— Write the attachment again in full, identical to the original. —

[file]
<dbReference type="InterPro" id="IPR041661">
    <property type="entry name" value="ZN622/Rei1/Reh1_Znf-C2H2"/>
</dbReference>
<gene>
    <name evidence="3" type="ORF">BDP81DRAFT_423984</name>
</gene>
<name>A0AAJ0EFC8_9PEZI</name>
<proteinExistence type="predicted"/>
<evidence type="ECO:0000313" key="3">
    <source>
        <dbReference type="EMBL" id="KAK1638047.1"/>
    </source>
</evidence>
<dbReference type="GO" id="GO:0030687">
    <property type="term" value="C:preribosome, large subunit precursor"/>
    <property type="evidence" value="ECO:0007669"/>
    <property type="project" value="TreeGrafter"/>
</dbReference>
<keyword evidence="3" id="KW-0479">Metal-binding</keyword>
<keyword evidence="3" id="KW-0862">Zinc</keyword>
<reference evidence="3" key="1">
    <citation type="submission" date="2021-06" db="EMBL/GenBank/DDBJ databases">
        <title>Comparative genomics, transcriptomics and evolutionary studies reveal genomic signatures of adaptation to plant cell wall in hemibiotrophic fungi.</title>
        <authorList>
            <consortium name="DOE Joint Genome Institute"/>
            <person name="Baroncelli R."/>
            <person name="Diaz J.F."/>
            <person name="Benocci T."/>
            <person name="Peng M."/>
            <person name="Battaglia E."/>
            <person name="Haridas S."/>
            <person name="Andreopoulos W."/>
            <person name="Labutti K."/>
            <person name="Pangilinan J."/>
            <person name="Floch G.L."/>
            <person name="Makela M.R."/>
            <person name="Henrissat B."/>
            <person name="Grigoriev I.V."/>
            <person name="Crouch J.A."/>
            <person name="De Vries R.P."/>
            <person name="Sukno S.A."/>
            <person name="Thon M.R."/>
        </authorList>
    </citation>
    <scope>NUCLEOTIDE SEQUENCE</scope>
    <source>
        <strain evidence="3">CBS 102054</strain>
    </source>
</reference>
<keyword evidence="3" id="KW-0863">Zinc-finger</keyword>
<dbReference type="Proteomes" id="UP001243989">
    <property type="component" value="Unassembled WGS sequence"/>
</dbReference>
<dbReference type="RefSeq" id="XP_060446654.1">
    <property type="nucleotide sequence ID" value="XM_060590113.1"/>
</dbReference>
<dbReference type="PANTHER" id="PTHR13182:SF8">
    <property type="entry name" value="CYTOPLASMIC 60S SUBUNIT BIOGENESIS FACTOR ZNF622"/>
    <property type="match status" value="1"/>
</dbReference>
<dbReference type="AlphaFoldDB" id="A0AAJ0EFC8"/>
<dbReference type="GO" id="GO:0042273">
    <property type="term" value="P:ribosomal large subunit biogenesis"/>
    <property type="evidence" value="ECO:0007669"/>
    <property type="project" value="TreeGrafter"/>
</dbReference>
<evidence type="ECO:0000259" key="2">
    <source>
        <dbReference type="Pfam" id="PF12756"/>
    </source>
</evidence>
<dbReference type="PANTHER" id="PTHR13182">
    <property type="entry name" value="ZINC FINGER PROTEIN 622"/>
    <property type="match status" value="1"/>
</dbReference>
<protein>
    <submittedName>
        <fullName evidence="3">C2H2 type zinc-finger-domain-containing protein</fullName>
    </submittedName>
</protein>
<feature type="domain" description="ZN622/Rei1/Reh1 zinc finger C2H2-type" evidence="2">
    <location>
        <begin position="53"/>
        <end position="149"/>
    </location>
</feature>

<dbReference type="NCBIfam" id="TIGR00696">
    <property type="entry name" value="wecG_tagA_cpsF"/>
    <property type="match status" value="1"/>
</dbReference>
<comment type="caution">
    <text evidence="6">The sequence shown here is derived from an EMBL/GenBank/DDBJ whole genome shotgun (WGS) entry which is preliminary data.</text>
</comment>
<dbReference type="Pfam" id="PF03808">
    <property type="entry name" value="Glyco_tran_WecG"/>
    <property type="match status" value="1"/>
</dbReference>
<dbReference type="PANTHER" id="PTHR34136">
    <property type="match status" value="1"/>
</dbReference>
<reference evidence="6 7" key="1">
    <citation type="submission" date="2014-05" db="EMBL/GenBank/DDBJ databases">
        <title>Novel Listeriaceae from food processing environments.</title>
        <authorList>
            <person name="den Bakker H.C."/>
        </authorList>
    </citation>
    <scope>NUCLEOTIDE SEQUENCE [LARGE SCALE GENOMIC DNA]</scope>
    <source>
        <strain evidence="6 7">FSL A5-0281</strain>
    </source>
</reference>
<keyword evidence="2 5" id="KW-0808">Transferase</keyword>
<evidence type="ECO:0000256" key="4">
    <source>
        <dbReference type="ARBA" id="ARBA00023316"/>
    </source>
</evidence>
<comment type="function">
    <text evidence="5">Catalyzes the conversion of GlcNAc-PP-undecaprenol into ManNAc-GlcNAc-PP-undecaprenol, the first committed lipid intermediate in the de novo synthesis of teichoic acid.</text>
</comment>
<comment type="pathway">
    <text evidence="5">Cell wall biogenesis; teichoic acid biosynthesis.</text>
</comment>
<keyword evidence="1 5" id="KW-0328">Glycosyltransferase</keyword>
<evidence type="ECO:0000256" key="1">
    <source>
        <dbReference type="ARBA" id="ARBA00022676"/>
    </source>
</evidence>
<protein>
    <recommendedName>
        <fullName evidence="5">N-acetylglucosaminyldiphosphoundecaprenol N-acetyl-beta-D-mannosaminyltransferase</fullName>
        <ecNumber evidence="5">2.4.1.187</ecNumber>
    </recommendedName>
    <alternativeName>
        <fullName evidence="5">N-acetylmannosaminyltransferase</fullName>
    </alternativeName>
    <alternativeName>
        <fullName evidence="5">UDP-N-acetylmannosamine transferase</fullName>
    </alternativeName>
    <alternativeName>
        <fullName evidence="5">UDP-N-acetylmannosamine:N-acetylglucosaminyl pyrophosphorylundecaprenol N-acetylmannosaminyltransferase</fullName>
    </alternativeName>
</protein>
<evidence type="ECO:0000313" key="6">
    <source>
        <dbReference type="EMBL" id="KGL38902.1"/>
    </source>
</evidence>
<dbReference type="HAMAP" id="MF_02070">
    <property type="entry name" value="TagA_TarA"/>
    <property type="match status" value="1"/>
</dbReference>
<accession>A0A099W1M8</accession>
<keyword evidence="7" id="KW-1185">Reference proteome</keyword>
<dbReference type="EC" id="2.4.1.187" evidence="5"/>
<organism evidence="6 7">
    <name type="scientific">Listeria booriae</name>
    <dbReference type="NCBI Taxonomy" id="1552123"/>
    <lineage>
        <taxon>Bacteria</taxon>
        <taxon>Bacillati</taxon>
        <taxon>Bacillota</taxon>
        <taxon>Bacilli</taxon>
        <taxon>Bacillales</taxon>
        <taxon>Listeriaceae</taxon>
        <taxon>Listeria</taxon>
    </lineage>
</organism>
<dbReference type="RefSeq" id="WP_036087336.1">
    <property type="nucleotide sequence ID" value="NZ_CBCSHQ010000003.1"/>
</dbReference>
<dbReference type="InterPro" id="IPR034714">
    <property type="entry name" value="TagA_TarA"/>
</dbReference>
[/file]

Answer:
<dbReference type="InterPro" id="IPR041661">
    <property type="entry name" value="ZN622/Rei1/Reh1_Znf-C2H2"/>
</dbReference>
<gene>
    <name evidence="3" type="ORF">BDP81DRAFT_423984</name>
</gene>
<name>A0AAJ0EFC8_9PEZI</name>
<proteinExistence type="predicted"/>
<evidence type="ECO:0000313" key="3">
    <source>
        <dbReference type="EMBL" id="KAK1638047.1"/>
    </source>
</evidence>
<dbReference type="GO" id="GO:0030687">
    <property type="term" value="C:preribosome, large subunit precursor"/>
    <property type="evidence" value="ECO:0007669"/>
    <property type="project" value="TreeGrafter"/>
</dbReference>
<keyword evidence="3" id="KW-0479">Metal-binding</keyword>
<keyword evidence="3" id="KW-0862">Zinc</keyword>
<reference evidence="3" key="1">
    <citation type="submission" date="2021-06" db="EMBL/GenBank/DDBJ databases">
        <title>Comparative genomics, transcriptomics and evolutionary studies reveal genomic signatures of adaptation to plant cell wall in hemibiotrophic fungi.</title>
        <authorList>
            <consortium name="DOE Joint Genome Institute"/>
            <person name="Baroncelli R."/>
            <person name="Diaz J.F."/>
            <person name="Benocci T."/>
            <person name="Peng M."/>
            <person name="Battaglia E."/>
            <person name="Haridas S."/>
            <person name="Andreopoulos W."/>
            <person name="Labutti K."/>
            <person name="Pangilinan J."/>
            <person name="Floch G.L."/>
            <person name="Makela M.R."/>
            <person name="Henrissat B."/>
            <person name="Grigoriev I.V."/>
            <person name="Crouch J.A."/>
            <person name="De Vries R.P."/>
            <person name="Sukno S.A."/>
            <person name="Thon M.R."/>
        </authorList>
    </citation>
    <scope>NUCLEOTIDE SEQUENCE</scope>
    <source>
        <strain evidence="3">CBS 102054</strain>
    </source>
</reference>
<keyword evidence="3" id="KW-0863">Zinc-finger</keyword>
<dbReference type="Proteomes" id="UP001243989">
    <property type="component" value="Unassembled WGS sequence"/>
</dbReference>
<dbReference type="RefSeq" id="XP_060446654.1">
    <property type="nucleotide sequence ID" value="XM_060590113.1"/>
</dbReference>
<dbReference type="PANTHER" id="PTHR13182:SF8">
    <property type="entry name" value="CYTOPLASMIC 60S SUBUNIT BIOGENESIS FACTOR ZNF622"/>
    <property type="match status" value="1"/>
</dbReference>
<dbReference type="AlphaFoldDB" id="A0AAJ0EFC8"/>
<dbReference type="GO" id="GO:0042273">
    <property type="term" value="P:ribosomal large subunit biogenesis"/>
    <property type="evidence" value="ECO:0007669"/>
    <property type="project" value="TreeGrafter"/>
</dbReference>
<evidence type="ECO:0000259" key="2">
    <source>
        <dbReference type="Pfam" id="PF12756"/>
    </source>
</evidence>
<dbReference type="PANTHER" id="PTHR13182">
    <property type="entry name" value="ZINC FINGER PROTEIN 622"/>
    <property type="match status" value="1"/>
</dbReference>
<protein>
    <submittedName>
        <fullName evidence="3">C2H2 type zinc-finger-domain-containing protein</fullName>
    </submittedName>
</protein>
<feature type="domain" description="ZN622/Rei1/Reh1 zinc finger C2H2-type" evidence="2">
    <location>
        <begin position="53"/>
        <end position="149"/>
    </location>
</feature>

<dbReference type="NCBIfam" id="TIGR00696">
    <property type="entry name" value="wecG_tagA_cpsF"/>
    <property type="match status" value="1"/>
</dbReference>
<comment type="caution">
    <text evidence="6">The sequence shown here is derived from an EMBL/GenBank/DDBJ whole genome shotgun (WGS) entry which is preliminary data.</text>
</comment>
<dbReference type="Pfam" id="PF03808">
    <property type="entry name" value="Glyco_tran_WecG"/>
    <property type="match status" value="1"/>
</dbReference>
<dbReference type="PANTHER" id="PTHR34136">
    <property type="match status" value="1"/>
</dbReference>
<reference evidence="6 7" key="1">
    <citation type="submission" date="2014-05" db="EMBL/GenBank/DDBJ databases">
        <title>Novel Listeriaceae from food processing environments.</title>
        <authorList>
            <person name="den Bakker H.C."/>
        </authorList>
    </citation>
    <scope>NUCLEOTIDE SEQUENCE [LARGE SCALE GENOMIC DNA]</scope>
    <source>
        <strain evidence="6 7">FSL A5-0281</strain>
    </source>
</reference>
<keyword evidence="2 5" id="KW-0808">Transferase</keyword>
<evidence type="ECO:0000256" key="4">
    <source>
        <dbReference type="ARBA" id="ARBA00023316"/>
    </source>
</evidence>
<comment type="function">
    <text evidence="5">Catalyzes the conversion of GlcNAc-PP-undecaprenol into ManNAc-GlcNAc-PP-undecaprenol, the first committed lipid intermediate in the de novo synthesis of teichoic acid.</text>
</comment>
<comment type="pathway">
    <text evidence="5">Cell wall biogenesis; teichoic acid biosynthesis.</text>
</comment>
<keyword evidence="1 5" id="KW-0328">Glycosyltransferase</keyword>
<evidence type="ECO:0000256" key="1">
    <source>
        <dbReference type="ARBA" id="ARBA00022676"/>
    </source>
</evidence>
<protein>
    <recommendedName>
        <fullName evidence="5">N-acetylglucosaminyldiphosphoundecaprenol N-acetyl-beta-D-mannosaminyltransferase</fullName>
        <ecNumber evidence="5">2.4.1.187</ecNumber>
    </recommendedName>
    <alternativeName>
        <fullName evidence="5">N-acetylmannosaminyltransferase</fullName>
    </alternativeName>
    <alternativeName>
        <fullName evidence="5">UDP-N-acetylmannosamine transferase</fullName>
    </alternativeName>
    <alternativeName>
        <fullName evidence="5">UDP-N-acetylmannosamine:N-acetylglucosaminyl pyrophosphorylundecaprenol N-acetylmannosaminyltransferase</fullName>
    </alternativeName>
</protein>
<evidence type="ECO:0000313" key="6">
    <source>
        <dbReference type="EMBL" id="KGL38902.1"/>
    </source>
</evidence>
<dbReference type="HAMAP" id="MF_02070">
    <property type="entry name" value="TagA_TarA"/>
    <property type="match status" value="1"/>
</dbReference>
<accession>A0A099W1M8</accession>
<keyword evidence="7" id="KW-1185">Reference proteome</keyword>
<dbReference type="EC" id="2.4.1.187" evidence="5"/>
<organism evidence="6 7">
    <name type="scientific">Listeria booriae</name>
    <dbReference type="NCBI Taxonomy" id="1552123"/>
    <lineage>
        <taxon>Bacteria</taxon>
        <taxon>Bacillati</taxon>
        <taxon>Bacillota</taxon>
        <taxon>Bacilli</taxon>
        <taxon>Bacillales</taxon>
        <taxon>Listeriaceae</taxon>
        <taxon>Listeria</taxon>
    </lineage>
</organism>
<dbReference type="RefSeq" id="WP_036087336.1">
    <property type="nucleotide sequence ID" value="NZ_CBCSHQ010000003.1"/>
</dbReference>
<dbReference type="InterPro" id="IPR034714">
    <property type="entry name" value="TagA_TarA"/>
</dbReference>